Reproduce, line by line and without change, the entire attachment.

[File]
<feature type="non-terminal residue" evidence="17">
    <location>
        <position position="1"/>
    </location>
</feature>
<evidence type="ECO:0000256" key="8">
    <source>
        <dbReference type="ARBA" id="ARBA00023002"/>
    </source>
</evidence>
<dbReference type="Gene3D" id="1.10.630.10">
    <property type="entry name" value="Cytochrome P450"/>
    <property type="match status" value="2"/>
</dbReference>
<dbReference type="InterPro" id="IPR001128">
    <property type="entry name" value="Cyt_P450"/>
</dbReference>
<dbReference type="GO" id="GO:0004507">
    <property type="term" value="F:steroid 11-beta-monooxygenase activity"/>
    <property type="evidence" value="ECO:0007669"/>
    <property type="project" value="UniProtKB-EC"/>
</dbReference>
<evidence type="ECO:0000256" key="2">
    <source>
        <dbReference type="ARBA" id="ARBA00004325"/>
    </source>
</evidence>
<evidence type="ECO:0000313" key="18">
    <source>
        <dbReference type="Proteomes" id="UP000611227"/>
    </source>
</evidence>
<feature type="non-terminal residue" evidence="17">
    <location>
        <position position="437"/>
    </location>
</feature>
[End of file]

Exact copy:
<feature type="non-terminal residue" evidence="17">
    <location>
        <position position="1"/>
    </location>
</feature>
<evidence type="ECO:0000256" key="8">
    <source>
        <dbReference type="ARBA" id="ARBA00023002"/>
    </source>
</evidence>
<dbReference type="Gene3D" id="1.10.630.10">
    <property type="entry name" value="Cytochrome P450"/>
    <property type="match status" value="2"/>
</dbReference>
<dbReference type="InterPro" id="IPR001128">
    <property type="entry name" value="Cyt_P450"/>
</dbReference>
<dbReference type="GO" id="GO:0004507">
    <property type="term" value="F:steroid 11-beta-monooxygenase activity"/>
    <property type="evidence" value="ECO:0007669"/>
    <property type="project" value="UniProtKB-EC"/>
</dbReference>
<evidence type="ECO:0000256" key="2">
    <source>
        <dbReference type="ARBA" id="ARBA00004325"/>
    </source>
</evidence>
<evidence type="ECO:0000313" key="18">
    <source>
        <dbReference type="Proteomes" id="UP000611227"/>
    </source>
</evidence>
<feature type="non-terminal residue" evidence="17">
    <location>
        <position position="437"/>
    </location>
</feature>